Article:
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The Beginning The Stormfury Era The Orion P3's The Synoptic Flow era The Gulfstream jet era The HFIP era References

The Gulfstream jet era

NOAA G-IV jet NOAA began in earnest in 1994 obtaining a high-altitude jet for hurricane and synoptic weather investigations. A Gulfstream IV (G-IV) jet was purchased by NOAA and instrumented. It was ready to fly by late 1996 and first used in a hurricane synoptic flow mission in 1997. New dropwindsondes were developed to replace the obsolete Omega sondes. The new sondes employed the Global Position Satellites (GPS) to obtain more accurate positions, and hence, more accurate winds. These new sondes were also more liquid water tolerant and for the first time soundings were made inside the hurricane eyewall, in Hurricane Guillermo over the East Pacific. Insights were gained about the hurricane boundary-layer wind structure from these and other drops.

Dr. HughWilloughby At the start of the 1995 hurricane season Dr. Burpee became Director of NHC, the fourth NHC Director to come from NHRP/NHRL/NHEML/HRD (after Drs. Bob Simpson, Neil Frank, and Bob Sheets). Dr. Hugh Willoughby took over as Director of HRD.

The Division has been experimenting with ensemble predictions. Small perturbations are introduced into a computer model's initial conditions and run several times with different perturbations. The resulting suite of forecasts are then synthesized into one forecast, one from which most chaotic noise has been reduced. These ensemble forecasts help point to areas over the open ocean from which data is most critical, and G-IV dropsonde flights can be planned for these sections.

HRD scientist, with their experience with both the G-IV jet and GPS sondes, participated in the NORth Pacific EXperiments (NORPEX) in 1998 and 1999. Run at the same time as the CALJET experiment using the P3 aircraft, these experiments measured Pacific storms that could threaten the western U.S. coast and examined how they might be affected by the 1997-98 El Niño. NORPEX in 1999 has been renamed Winter Storm Reconnaissance '99. And HRD participation continued with Winter Storm Reconnaissance 2000, operating out of Anchorage, studying Gulf of Alaska polar lows, and WSR 2001, operated out of Honolulu, studying Kona lows and jet stream turbulence.

Work continues on the development on the SFMR as well as a new microwave scatterometer which can measure the wind direction of surface winds from the P3 aircraft, even through rain and clouds. This will provide NHC hurricane specialist with a more accurate assessment of the hurricane's surface winds near the time of landfall.HRD also runs the H*Wind project, which brings together wind measurements from aircraft, satellites, ships, and buoys and creates an integrated near surface wind analysis field. These fields are given to NHC's hurricane specialists in real-time, and are later posted on the World Wide Web for researchers around the globe.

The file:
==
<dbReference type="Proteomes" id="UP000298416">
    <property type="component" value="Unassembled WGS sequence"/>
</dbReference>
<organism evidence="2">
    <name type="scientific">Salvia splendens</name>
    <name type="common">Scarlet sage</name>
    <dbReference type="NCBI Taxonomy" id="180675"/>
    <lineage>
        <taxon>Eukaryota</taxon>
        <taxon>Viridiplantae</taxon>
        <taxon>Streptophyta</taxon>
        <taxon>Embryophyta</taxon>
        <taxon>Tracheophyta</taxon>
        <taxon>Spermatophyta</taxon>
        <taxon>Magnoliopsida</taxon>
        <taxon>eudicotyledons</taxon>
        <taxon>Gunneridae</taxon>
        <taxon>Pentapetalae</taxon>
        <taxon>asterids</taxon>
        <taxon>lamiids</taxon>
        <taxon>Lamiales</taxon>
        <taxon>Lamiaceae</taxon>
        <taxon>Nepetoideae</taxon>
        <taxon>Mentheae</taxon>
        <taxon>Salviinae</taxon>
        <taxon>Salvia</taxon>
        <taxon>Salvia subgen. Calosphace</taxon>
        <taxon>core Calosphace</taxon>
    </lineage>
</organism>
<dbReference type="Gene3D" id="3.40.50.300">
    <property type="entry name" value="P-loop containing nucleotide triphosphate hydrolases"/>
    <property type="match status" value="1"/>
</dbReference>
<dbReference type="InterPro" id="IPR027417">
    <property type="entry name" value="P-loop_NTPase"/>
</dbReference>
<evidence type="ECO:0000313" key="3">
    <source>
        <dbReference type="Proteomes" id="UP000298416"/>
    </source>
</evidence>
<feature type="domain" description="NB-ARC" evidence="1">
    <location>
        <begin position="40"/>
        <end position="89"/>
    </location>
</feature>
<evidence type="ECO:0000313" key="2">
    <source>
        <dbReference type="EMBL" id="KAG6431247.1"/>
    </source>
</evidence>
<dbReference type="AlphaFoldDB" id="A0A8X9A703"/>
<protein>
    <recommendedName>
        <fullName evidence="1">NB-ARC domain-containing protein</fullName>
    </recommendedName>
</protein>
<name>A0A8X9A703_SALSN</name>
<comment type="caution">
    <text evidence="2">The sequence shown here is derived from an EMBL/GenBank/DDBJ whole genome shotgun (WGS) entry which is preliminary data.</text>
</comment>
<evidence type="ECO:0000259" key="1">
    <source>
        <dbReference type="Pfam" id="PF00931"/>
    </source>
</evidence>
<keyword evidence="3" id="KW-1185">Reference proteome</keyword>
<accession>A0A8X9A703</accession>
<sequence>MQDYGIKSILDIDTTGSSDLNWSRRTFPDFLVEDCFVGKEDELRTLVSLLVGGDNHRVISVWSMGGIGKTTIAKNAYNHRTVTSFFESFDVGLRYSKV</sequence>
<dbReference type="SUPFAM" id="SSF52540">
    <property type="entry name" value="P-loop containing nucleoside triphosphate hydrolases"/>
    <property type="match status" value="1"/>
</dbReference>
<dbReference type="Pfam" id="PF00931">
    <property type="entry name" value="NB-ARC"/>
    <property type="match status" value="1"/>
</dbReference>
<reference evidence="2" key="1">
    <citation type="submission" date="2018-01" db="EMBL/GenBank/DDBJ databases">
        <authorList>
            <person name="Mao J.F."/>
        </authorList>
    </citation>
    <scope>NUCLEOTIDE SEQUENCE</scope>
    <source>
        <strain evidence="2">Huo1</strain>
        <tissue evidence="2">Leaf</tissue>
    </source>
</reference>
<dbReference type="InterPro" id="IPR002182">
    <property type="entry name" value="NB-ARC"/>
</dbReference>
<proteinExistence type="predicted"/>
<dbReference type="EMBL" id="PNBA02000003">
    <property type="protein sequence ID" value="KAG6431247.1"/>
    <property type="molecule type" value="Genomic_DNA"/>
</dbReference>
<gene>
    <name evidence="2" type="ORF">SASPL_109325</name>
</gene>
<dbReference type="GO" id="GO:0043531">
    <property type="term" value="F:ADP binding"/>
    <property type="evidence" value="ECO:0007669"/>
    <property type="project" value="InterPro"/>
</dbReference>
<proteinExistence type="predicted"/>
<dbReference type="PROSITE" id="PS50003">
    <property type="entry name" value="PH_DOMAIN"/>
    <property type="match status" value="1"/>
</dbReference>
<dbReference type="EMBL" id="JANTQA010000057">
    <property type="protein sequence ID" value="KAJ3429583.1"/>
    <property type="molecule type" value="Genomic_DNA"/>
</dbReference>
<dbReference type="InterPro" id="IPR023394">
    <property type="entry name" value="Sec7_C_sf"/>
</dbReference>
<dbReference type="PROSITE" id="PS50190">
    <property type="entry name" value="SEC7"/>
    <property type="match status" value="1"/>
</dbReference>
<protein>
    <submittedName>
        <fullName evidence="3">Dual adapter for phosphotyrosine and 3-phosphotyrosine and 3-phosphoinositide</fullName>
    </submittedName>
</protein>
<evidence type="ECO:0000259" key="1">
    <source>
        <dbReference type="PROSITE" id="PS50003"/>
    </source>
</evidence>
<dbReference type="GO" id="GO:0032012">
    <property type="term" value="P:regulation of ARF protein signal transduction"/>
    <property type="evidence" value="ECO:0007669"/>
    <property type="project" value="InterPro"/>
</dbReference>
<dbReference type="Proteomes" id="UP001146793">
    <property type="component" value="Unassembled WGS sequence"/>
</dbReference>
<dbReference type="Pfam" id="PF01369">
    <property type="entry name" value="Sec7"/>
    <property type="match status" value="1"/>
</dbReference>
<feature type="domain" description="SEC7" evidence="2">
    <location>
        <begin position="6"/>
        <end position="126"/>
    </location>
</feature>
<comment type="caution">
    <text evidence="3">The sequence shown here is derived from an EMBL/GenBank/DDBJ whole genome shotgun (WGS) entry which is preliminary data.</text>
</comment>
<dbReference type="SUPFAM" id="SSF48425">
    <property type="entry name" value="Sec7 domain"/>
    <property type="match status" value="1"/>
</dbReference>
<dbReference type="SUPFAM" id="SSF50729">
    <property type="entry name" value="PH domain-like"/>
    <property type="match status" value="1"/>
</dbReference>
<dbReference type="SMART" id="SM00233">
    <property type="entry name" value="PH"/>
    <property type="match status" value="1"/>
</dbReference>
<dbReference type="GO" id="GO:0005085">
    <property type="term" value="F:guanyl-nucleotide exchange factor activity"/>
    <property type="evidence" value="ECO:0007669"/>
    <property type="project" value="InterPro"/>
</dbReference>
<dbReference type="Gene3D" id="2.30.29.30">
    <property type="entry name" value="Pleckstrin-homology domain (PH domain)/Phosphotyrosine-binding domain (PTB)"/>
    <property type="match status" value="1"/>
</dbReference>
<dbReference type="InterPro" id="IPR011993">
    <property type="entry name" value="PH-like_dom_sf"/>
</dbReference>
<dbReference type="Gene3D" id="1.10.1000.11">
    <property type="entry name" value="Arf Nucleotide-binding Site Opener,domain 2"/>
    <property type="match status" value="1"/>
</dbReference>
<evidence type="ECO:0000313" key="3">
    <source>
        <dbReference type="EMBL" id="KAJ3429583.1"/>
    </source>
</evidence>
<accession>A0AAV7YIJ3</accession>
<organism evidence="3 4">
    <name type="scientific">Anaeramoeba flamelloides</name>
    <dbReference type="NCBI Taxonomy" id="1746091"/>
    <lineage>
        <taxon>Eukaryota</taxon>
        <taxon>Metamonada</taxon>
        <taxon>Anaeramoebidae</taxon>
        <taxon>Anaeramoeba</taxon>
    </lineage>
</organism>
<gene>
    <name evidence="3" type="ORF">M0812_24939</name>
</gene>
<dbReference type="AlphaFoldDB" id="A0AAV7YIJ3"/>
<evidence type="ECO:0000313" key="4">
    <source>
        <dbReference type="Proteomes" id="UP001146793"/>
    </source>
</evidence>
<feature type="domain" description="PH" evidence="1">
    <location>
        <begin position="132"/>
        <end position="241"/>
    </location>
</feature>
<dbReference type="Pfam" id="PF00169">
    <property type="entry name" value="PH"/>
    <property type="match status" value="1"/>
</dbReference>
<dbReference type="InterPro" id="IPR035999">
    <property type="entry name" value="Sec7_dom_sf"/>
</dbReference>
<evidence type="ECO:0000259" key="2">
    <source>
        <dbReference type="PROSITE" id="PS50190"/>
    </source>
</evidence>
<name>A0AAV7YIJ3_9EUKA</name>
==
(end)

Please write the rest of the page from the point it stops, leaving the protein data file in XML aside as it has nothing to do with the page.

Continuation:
Frank Marks In 2003 Dr. Willoughby left HRD to join Florida International University's International Hurricane Research Center (IHRC). Dr. Frank Marks, for many years the leader of the annual Hurricane Field Program, assumed the Directorship. In 2006, HRD celebrated the 50th Anniversary of its field operations. Ceremonies at AOML were attended by NOAA VIPs and many of the Lab's collaborators.

During the 2002-2004 field programs, HRD participated in the Coupled Bondary Layer Air-Sea Transfer (CBLAST) project along with university partners in examining the lower-level parts of hurricanes. This included flying into the boundary layer of the atmosphere in the clear air between rainbands in hurricane force winds. This resulted in papers on the transfer of energy from the ocean to the air, and turbulence through the lower atmosphere.

The hyperactive 2005 hurricane season pre-empted HRD's participation in the scheduled examination of tropical cyclone formation in the eastern Pacific, and concentrated on the examination of the wealth of hurricane activity in the Gulf of Mexico instead. This included the cooperative Hurricane Raindband and Intensity Experiment (RAINEX) project with university colleagues and the start of the Intensity Forecasting Experiment (IFEX) in partnership with NHC and EMC. Studies of Katrina and Rita provided new insights into the process of Rapid Intesification (RI).


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